Poems & Short Stories: 4,271
Forum Members: 70,634
Forum Posts: 1,033,546
And over 2 million unique readers monthly!
"Good night!" was David's ejaculation as the boys saw Jimmie at the hilltop being captured by the German. "That ends it, I suppose!"
"No," protested Ned, "it just begins the work. Up to now we have been only playing, but here's where the real work starts."
"What do you mean--'real work'?" was Jack's anxious inquiry.
"Why," replied Ned, "they've got Jimmie enlisted in that Uhlan regiment, and you can plainly see how closely they are watching him. If we get him away from those fellows it means real work for all."
"Aw! Go on!" put in Harry. "I move we go back to the cellar and get a bunch of those Russian rifles with sufficient ammunition, fill the tanks of the Eagle with some of this gasoline, get aboard a lot of canned goods and swoop down on the German camp like a hawk after some chickens. We can let down a trapeze for Jimmie to grab onto."
"Sounds easy, doesn't it?" remarked David with a short laugh.
"Easy?" questioned Harry. "You don't seem to know Jimmie very well or you would mean just what you say. He can do it all right!"
"But, I say," replied David, "wouldn't those German soldiers be on the alert when we approached? Wouldn't they jolly well shoot us full of holes, and wouldn't they make it rather difficult that way?"
"Now, see here, Dave," argued Harry, "if you could have seen Jimmie when he rescued Havens, the aviator, in British Columbia by dropping from our aeroplane to that of Havens by means of a single rope, you wouldn't think the trick so very impossible."
"Of course," admitted David, "I have no doubt your friend is a wonder, although I have never met him. It is not so much his ability I question as it is the possibility of our getting to him without being detected by the Germans. My word, that is a big task."
"Evidently there are a number of things you don't know," returned Harry, it must be said in a somewhat boastful manner. "We'll have to introduce you to Mr. Ned Nestor, the champion aviator of the Wolf Patrol of New York City. And," the boy added, "that means, of course, the United States. He is some aviator, I tell you!"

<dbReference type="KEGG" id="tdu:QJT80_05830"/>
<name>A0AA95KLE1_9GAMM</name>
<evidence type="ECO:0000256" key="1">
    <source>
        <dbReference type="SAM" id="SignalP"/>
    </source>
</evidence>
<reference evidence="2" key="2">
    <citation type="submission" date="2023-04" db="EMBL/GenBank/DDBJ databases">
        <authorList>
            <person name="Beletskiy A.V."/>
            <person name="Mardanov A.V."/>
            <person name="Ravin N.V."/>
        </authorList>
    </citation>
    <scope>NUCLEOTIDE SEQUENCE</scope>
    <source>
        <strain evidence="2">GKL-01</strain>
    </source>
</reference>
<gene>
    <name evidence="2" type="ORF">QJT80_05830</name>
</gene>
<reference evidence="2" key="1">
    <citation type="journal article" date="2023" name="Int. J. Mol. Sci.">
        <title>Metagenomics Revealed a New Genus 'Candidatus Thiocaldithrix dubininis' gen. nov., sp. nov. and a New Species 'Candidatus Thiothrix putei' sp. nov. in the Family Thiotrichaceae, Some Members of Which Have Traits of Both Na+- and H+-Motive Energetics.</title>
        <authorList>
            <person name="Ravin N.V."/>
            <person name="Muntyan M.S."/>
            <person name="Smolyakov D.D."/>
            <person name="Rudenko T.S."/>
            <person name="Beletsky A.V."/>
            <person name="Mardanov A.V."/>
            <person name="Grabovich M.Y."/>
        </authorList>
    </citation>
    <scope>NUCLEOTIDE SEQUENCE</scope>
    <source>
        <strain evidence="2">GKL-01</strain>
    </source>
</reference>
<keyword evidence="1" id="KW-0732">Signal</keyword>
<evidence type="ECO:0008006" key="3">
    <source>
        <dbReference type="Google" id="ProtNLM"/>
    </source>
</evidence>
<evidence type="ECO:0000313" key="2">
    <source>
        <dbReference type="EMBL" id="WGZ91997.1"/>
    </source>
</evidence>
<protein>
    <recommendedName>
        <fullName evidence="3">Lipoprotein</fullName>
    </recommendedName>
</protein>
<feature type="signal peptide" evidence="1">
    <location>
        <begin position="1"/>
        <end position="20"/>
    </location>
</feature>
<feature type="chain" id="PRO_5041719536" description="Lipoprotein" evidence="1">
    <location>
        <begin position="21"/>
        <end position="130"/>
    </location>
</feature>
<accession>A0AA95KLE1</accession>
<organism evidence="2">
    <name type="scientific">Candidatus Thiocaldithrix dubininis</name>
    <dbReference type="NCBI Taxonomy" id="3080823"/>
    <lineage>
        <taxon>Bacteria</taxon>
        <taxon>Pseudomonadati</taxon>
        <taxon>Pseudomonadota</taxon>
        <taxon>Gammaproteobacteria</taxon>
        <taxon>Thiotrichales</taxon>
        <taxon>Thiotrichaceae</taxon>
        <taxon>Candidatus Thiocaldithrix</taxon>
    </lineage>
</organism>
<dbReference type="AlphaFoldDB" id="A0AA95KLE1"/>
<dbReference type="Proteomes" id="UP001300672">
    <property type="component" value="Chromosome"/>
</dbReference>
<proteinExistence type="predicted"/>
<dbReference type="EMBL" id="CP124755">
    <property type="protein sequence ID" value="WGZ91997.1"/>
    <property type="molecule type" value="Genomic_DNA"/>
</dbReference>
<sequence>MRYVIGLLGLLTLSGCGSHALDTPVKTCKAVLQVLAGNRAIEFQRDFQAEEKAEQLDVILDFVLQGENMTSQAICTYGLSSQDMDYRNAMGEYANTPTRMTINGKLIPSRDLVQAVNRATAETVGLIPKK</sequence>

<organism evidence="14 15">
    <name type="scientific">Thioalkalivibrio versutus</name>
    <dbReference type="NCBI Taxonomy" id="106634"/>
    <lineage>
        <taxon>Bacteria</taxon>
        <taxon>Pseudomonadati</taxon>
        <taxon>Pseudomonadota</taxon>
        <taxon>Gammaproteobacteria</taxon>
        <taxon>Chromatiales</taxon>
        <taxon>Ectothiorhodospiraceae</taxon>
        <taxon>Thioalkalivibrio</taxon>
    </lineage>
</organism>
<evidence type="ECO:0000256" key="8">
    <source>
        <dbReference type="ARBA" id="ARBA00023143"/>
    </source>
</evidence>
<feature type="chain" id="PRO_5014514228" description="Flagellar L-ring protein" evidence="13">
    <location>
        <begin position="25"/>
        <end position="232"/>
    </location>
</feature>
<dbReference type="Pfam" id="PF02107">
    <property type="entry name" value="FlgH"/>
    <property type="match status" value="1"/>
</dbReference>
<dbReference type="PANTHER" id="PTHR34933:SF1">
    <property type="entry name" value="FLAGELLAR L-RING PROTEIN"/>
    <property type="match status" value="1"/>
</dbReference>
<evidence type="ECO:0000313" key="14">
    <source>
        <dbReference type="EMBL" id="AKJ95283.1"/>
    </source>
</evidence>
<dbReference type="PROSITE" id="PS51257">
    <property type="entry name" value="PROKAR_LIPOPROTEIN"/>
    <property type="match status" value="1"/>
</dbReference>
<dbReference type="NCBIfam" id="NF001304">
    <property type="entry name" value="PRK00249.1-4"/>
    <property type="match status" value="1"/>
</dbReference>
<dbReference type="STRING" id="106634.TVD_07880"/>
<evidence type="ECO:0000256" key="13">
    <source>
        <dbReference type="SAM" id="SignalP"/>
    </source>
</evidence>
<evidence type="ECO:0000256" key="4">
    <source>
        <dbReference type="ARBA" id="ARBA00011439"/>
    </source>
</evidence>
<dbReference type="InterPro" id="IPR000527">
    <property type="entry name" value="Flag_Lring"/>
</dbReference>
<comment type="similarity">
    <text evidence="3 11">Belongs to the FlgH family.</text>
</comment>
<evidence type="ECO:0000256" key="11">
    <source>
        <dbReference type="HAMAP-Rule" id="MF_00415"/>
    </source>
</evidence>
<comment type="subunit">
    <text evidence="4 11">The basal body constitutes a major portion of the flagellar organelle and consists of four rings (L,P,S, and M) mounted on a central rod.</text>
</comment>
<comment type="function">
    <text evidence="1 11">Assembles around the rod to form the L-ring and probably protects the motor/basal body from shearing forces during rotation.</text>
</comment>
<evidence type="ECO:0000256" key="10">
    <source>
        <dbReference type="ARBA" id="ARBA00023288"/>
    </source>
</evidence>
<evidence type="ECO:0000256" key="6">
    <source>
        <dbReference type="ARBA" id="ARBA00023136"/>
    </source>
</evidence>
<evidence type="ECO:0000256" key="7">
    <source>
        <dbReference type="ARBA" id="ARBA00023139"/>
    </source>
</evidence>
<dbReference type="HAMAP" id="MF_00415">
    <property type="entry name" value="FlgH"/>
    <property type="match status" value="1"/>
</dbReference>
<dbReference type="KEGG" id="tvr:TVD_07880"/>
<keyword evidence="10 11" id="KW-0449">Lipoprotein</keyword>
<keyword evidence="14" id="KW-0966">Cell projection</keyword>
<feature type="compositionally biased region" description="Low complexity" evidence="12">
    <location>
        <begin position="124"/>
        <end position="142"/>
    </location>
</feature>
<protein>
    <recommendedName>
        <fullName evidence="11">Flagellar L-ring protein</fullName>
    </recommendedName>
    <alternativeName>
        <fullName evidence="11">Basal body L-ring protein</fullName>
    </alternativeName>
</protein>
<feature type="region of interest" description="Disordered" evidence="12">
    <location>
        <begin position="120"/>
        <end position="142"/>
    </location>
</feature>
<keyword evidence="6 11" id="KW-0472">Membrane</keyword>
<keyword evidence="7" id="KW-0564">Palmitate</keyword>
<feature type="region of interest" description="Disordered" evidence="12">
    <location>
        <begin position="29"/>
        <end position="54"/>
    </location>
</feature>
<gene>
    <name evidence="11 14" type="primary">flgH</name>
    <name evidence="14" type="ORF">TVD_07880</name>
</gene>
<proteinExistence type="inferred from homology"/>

"Why didn't you make it the world while you were at it?" asked Jack quizzically, regarding Harry with an amused smile.
"Well, I guess I wouldn't have been far wrong at that," contended Harry with a glance of pride in Ned's direction. "As the Irishman would say, Ned has 'a way wid him,' and you know it as well as I do."
"I'll not be the last one to admit that Ned certainly can coax an aeroplane into doing stunts that seem marvelous, but I agree with Dave here that unless our chum has some way of striking the Germans blind and deaf we have a mighty slim chance of picking Jimmie up."
Harry's glance of contempt at his comrade was withering in the extreme. So great was his faith in Ned's ability that he would not have hesitated at anything, no matter what the conditions.
"I move," Harry went on, "that we cut out this argument, rob the Russian cache back there in the cellar, and make ourselves scarce around here while the 'beating' still remains in good condition."
"I second the motion," added Ned, "so far as the matter of getting out of Peremysl is concerned. We can take up the other matter later on."
"Those in favor say 'Aye'," said Jack, turning upon his heel and starting back toward the base of supplies the boys had discovered under the pilotage of young Gilmore, the Vancouver Moose.
"The 'Ayes' have it!" announced Harry, preparing to follow his chum. "What do you need most, Ned, and what will you have first?"
"Well, I guess we need something to eat, and a little more gasoline wouldn't go so bad," stated Ned, picking up one of the empty vessels in which gasoline had been brought to the Eagle.
"Sure enough!" cried Jack. "I clean forgot the gasoline business. Watch me give an imitation of a Boy Scout carrying water for the elephant, only in this case the elephant happens to be an 'Eagle'."